106. 106. Magic foam • Developed by Prof Dr. Dumfahrt • First expanding vinyl polysiloxane material designed for retraction of the gingival sulcus • Mechanism - Expansion of silicon foam
  107. 107. Tooth preparation complete Magic foam injected Pressure applied with hollow cotton roll Final result of retraction LIMITATIONS: • Less hemo-static • No improvement in speed/quality compared to cord • Less effective on sub gingival margin
  108. 108. Gingitrac (Centrix co) • Mild natural astringent gel Gingicap Ginigtrac dispensed Injected around the tooth Patient asked to bite Retraction result
  109. 109. Occlusal Matrix Impression Technique Carrier for the matrix Matrix made with elastomeric putty Facial & palatal sides are trimmed Matrix in place in the mouth. medium-viscosity impression material Seated with light pressure Completed impression. Livaditis GJ: The matrix impression system for fixed prosthodontics. J Prosthet Dent 79:208, 1998
  110. 110. MEROCEL STRIPS • Synthetic material that is biocompatible polymer hydroxylate polyvinyl acetate • Mechanism of action Expands by absorption of oral fluids and exerts pressure on surrounding tissue
  111. 111. ADVANTAGES: Shivasakthy M, Asharaf Ali S. Comparative Study on the Efficacy of Gingival Retraction using Polyvinyl Acetate Strips and Conventional Retraction Cord - An in Vivo Study. J Clin Diagn Res. 2013 Oct;7(10):2368-71. • Easily shaped and adapted around tooth • Highly effective in absorption of oral fluids • Non abrasive 14 maxillary tooth requiring complete metal ceramic restoration Retraction was done using merocel and conventional method Mean vertical retraction of gingival cord - 2.02 Mean vertical retraction of retraction strips - 2.78
  112. 112. LASERS • Useful for tissue contouring procedures. • Controlled tissue removal before impression making • ADVANTAGES: 1. Minimum pain and discomfort 2. Less fear ,anxiety and stress 3. Minimum or no anesthesia 4. No drill sounds 5. Less chair time 6. Reduced post operative complications 7. Minimum or no bleeding Trough made with the laser Impression
  113. 113. Stay put retraction cord • Fine metal filament reinforced displacement cord • Impregnated or non impregnated • Consist of braided retraction cord and ultrafine copper filaments • Remains in shape and does not deform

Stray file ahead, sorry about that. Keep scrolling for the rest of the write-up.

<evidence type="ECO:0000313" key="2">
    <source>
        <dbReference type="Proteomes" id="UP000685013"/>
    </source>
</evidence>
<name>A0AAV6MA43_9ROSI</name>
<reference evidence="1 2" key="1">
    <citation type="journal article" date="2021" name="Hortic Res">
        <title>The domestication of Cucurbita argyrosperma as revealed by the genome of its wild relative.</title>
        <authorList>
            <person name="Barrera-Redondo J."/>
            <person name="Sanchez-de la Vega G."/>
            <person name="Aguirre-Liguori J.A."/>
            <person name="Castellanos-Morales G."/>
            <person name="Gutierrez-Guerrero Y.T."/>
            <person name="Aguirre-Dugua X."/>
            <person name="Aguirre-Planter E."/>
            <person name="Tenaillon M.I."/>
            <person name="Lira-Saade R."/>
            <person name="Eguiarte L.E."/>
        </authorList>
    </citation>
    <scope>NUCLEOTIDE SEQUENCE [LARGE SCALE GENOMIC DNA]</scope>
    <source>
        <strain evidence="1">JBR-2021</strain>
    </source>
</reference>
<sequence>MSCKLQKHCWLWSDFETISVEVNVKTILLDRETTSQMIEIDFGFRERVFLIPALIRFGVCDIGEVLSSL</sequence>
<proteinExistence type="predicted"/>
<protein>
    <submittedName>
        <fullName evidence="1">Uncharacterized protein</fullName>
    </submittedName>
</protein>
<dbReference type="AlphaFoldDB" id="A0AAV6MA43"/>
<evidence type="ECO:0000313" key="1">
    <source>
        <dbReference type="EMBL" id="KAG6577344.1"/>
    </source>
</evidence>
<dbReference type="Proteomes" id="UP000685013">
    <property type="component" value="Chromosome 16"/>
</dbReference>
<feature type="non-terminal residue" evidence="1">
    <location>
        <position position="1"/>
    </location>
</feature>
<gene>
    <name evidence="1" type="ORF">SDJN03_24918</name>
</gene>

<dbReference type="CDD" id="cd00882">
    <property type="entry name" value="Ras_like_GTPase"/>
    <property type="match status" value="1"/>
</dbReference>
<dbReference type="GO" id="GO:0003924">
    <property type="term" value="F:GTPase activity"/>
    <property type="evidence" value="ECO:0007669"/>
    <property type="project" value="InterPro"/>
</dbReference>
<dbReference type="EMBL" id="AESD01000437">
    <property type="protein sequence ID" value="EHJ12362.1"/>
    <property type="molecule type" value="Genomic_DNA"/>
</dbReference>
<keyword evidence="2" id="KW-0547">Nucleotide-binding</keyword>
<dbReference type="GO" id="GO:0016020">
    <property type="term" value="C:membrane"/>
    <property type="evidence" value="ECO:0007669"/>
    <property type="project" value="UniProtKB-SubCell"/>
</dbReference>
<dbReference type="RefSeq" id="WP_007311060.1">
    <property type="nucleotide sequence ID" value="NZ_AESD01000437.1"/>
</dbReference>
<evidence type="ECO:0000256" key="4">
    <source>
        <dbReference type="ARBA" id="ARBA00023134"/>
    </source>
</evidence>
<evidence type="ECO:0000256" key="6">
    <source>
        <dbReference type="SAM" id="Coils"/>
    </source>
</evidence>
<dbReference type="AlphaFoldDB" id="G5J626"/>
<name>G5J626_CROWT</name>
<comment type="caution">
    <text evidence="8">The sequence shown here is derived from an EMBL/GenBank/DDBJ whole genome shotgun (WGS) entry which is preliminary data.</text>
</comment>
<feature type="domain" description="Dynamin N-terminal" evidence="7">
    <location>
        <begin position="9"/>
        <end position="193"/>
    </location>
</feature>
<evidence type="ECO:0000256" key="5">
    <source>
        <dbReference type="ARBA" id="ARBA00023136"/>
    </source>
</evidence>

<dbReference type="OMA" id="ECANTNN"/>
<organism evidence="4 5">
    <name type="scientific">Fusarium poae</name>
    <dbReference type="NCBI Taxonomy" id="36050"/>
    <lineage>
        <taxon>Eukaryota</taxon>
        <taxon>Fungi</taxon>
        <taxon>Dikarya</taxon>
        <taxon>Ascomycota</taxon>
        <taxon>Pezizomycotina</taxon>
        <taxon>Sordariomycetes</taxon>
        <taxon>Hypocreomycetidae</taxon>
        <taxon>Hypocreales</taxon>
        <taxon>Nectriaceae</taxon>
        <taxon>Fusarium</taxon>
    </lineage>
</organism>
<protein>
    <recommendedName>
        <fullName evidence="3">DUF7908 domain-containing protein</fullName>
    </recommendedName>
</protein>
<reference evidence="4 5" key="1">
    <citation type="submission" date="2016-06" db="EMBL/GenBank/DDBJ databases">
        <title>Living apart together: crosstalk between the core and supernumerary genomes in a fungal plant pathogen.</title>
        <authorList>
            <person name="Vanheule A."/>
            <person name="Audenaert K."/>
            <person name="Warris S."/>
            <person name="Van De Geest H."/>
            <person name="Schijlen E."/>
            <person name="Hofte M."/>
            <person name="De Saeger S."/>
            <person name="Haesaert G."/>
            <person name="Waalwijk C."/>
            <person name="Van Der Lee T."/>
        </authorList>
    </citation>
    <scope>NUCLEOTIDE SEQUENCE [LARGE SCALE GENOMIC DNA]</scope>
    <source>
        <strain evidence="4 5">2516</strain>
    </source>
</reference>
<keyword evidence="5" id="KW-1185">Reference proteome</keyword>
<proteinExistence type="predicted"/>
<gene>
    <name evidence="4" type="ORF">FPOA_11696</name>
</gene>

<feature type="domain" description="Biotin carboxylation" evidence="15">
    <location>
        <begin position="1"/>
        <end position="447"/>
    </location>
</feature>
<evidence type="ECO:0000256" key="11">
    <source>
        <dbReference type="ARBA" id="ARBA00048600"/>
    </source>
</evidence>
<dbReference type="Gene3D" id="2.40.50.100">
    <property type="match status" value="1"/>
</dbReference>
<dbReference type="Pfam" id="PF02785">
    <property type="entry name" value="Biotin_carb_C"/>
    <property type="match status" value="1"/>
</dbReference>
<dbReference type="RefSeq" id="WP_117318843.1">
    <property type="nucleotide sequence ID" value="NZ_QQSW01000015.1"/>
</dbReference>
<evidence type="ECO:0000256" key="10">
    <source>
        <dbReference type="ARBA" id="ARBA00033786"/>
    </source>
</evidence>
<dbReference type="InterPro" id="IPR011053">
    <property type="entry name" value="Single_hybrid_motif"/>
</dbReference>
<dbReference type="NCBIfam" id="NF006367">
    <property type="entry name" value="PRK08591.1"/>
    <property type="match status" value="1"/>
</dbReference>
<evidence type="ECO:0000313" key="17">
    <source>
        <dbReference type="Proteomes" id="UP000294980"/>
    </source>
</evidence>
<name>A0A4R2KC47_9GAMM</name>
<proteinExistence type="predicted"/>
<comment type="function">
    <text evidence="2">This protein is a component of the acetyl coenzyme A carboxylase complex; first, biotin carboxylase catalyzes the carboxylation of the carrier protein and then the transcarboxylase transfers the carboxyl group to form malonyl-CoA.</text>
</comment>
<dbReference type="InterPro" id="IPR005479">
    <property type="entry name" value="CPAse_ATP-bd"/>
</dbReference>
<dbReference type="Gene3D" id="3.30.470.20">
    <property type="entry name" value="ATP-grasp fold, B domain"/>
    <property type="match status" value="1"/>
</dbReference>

114. 114. Gingival displacement in digital impressions • 15% aluminum chloride in an injectable matrix • Cords avoided to prevent artifacts on digital impression Retraction Capsule
  115. 115. Tooth prepared 3M ESPE Retraction Capsule Injected around the tooth Rinsed after 1 min Dried Digital impression made Impression
  116. 116. Literature review COMPARISON OF DIFFERENT TECHNIQUES
  117. 117. Retraction was done with: 1. Aluminum chloride 2. Tetrahydrozoline 3. Expasyl Calculated on stereomicroscope under 20x and images were transferred to image analyser CONCLUSION: The amount of gingival retraction obtained by using aluminium chloride as gingival retraction agent was maximum (148238.33 μm2) compared to tetrahydrozoline (140737.87 μm2) and Expasyl (67784.90 μm2).
  118. 118. Azzi R, Tsao TF, Carranza FA Jr, Kenney EB. Comparative study of gingival retraction methods. J Prosthet Dent. 1983 Oct;50(4):561-5.
  119. 119. Tao X, Yao JW, Wang HL, Huang C. Comparison of Gingival Troughing by Laser and Retraction Cord. Int J Periodontics Restorative Dent. 2018 Jul/Aug;38(4):527-532. Comparison between pre saturated cord and 3 lasers: 1. Nd: YAG 2. Er: YAG 3. Diode lasers The gingival width and recession was measured at the time of treatment after 1 week and after 4 weeks in 108 anterior preps Conclusion: 1. Lasers resulted in wider sulci less post treatment recession, less inflammation and more patient comfort 2. Er: YAG fast and uneventful healing as compared to other lasers
  120. 120. Phatale S, Marawar PP, Byakod G, Lagdive SB, Kalburge JV. Effect of retraction materials on gingival health: A histopathological study. J Indian Soc Periodontol. 2010 Jan;14(1):35-9. • evaluate the effect of Expasyl, Magic Foam Cord, and impregnated retraction cord on the gingival sulcular epithelium Aim • 30 cases of bilateral premolars which were extracted and retraction was studied on them study • Expasyl or Magic Foam Cord was found to be better than cord as assessed histologically, • it respects periodontium conclusion
  121. 121. Gupta A, Prithviraj DR, Gupta D, Shruti DP. Clinical evaluation of three new gingival retraction systems: a research report. J Indian Prosthodont Soc. 2013 Mar;13(1):36-42. Stayput Magic foam cord Expasyl Magic foam cord retraction system can be considered more effective Ease of handling Time taken for placement Hemorrhage control Amount of gingival retraction